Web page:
Run-Flat Tires: When to Keep and When to Leave Behind

We get calls every day from BMW owners that have worn out their original run-flat tires and are on the fence about keeping the run-flat tires or going to a non-run-flat.

My best recommendation is to base your decision on where you drive. Many people commute in areas that are well populated and would have plenty of spots to pull over and wait for a tow in the event of a flat, but if your commute is more "rural" you could find yourself inconvenienced by a long wait in a potentially dangerous spot. In those situations, I'd recommend you stick with run-flat tires so you can drive to a safe spot to wait for help.

We have had many people switch to non-run-flat tires and make some kind of "backup plan" in the event of a flat tire; like adding towing coverage to their car insurance, joining AAA, or buying a spare wheel and tire. Most cars that are equipped with run-flat tires as Original Equipment do not have a spare tire (full-size or space-saver) in the trunk. Many do not even have a recess to accept one so options can be limited. Continental tire offers the ContiComfortKit as an alternative to a full-size spare that can help in the event of a punctured tire;

As long as the sidewall is intact, the Continental sealant can buy you some time to get the car to a shop or at least to somewhere you can be picked up. 

Non-run-flat tires can normally be found in all-season compounds to offer you more durablility and a quieter ride. Even if your car never sees snow, the all-season compounds are somewhat less "sticky" which improves durablity. Many of my customers have switched to the Bridgestone Potenza RE960AS Pole Position or the Michelin Pilot Sport AS Plus with great results.

I've done both tires on BMW and Lexus applications with great feedback, so they are worth considering!


Thursday, August 26, 2010 by Wayne

On the fence about replacing run flats. Are there any known problems with the tire pressure sensor, if you elect to go with non-run flat tires as a option?
Friday, September 9, 2011 by Arnie

Price if someone will admit to it is that the Continental RFT at aprox: $300 + is on the high priced side.Great Tires do not have to cost that amount.
Friday, May 17, 2013 by Abdulla

I have a bmw, and I went through this delimma. Some people told me you can do it, it is only the issue of not having a spare tire and ur car doesn't have this special sensors it figures out the flatness by weight difference. But I've been told also that the run flat tires are heavier than the normal ones, and switching them may cause unstability while driving due to weight difference. Frankly speaking, I don't know who to believe and who not to believe..!!
Wednesday, May 22, 2013 by doc

We use the 2012 BMW 328i for our test vehicles, and use both run flat and not run flat tires on the cars. Having driven the same car with both types of tires, I can confidently state that the non run flat tires do not cause any instability whatsoever. I have had countless BMW customers switch away from the run flat tires with no concerns or issues with handling. Hope this helps !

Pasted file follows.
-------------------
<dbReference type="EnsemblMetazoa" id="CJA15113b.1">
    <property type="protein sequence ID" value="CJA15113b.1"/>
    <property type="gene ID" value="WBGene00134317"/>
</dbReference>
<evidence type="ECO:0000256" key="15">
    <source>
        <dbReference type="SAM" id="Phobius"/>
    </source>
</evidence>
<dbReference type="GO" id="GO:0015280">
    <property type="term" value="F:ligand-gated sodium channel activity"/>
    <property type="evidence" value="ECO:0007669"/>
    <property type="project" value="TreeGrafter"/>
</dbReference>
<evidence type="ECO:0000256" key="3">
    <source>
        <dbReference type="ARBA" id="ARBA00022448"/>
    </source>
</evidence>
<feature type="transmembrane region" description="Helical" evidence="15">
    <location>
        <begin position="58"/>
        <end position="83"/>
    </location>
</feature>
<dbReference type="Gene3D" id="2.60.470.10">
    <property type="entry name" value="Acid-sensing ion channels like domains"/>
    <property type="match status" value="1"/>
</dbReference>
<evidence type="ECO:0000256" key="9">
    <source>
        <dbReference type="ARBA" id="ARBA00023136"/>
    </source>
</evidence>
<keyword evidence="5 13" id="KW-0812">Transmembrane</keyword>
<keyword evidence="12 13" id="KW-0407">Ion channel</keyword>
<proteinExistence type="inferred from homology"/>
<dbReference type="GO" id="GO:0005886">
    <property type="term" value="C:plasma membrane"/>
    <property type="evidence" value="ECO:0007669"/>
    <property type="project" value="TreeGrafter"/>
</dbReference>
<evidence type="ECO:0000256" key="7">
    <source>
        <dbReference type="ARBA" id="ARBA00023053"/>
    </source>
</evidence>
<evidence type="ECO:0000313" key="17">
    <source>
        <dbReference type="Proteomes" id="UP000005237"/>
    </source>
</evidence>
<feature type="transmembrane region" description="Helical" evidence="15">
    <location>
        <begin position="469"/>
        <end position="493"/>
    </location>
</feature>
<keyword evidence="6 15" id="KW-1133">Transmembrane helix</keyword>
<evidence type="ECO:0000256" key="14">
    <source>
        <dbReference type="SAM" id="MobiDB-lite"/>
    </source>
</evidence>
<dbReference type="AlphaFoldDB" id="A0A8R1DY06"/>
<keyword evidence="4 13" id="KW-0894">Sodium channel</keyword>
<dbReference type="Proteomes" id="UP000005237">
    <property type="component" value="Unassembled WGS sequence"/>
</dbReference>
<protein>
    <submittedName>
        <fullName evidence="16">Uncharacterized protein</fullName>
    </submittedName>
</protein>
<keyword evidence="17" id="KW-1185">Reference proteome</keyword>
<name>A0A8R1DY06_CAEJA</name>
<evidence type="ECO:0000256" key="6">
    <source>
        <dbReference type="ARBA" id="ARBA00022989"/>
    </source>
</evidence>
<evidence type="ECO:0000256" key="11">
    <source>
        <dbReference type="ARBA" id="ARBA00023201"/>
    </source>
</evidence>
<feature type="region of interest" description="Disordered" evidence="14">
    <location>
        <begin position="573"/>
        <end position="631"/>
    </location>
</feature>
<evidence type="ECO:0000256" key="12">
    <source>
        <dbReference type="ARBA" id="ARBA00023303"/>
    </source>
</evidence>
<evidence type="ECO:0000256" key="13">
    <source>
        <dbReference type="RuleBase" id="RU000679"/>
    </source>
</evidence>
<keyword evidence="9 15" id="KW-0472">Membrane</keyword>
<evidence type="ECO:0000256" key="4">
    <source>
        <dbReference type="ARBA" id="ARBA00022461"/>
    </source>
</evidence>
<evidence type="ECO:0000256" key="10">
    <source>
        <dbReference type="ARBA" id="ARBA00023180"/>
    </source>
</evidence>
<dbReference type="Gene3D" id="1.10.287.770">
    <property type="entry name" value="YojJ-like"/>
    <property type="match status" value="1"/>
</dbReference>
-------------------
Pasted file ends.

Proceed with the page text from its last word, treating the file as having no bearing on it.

Monday, July 29, 2013 by Roger Kopshina Sr

Do wheels have to be changed to run non RFT on a BMW X3
Wednesday, July 31, 2013 by doc

Luckily all BMW original equipment wheels that come with run flat tires can accept non runflat tires instead.
Tuesday, July 29, 2014 by tony

what size of non run flat spare tire and wheel do you recommend for 2013 Toyota sienna AWD
Friday, August 1, 2014 by Doc


Unfortunately we do not have any information on a recommended Temporary spare size for your application. I'd have you consult your dealer for the safest recommendation
Tuesday, June 16, 2015 by Wil in Mesa

Help, is there a space saver spare that will fit my 2015 CLA/GLA Mercedes as a backup?

Saturday, June 20, 2015 by Doc

We'd have to refer your to the dealer for a space saver as Tire Rack does not have access to any temp. wheels what so ever.

Sorry !
Tuesday, September 20, 2016 by Alex Vollmer

I have one 'flat' run flat tire (right rear) on my BMW 325i which has four run flats. Can I safely replace just the two rear run flats with non-run flats, or do I need to replace all four tires with non-run flats? Thanks!
Monday, September 26, 2016 by Doc


For safety reasons, all four tires would need to be the same type. Either all four can be run flat or non run flats, but they cannot be mixed to be sure.
Monday, June 12, 2017 by Joe

I have had some experience with mixing run flats with non run flats. DON'T! I did that without doing my homework and I really didn't like the results. The car felt unstable. Twitchy for lack of a better word. Just had a pot hole destroy my right rear tire on my 335i so I'm going to change out to a standard tire. But I won't be mixing them. They will all be non run flats.

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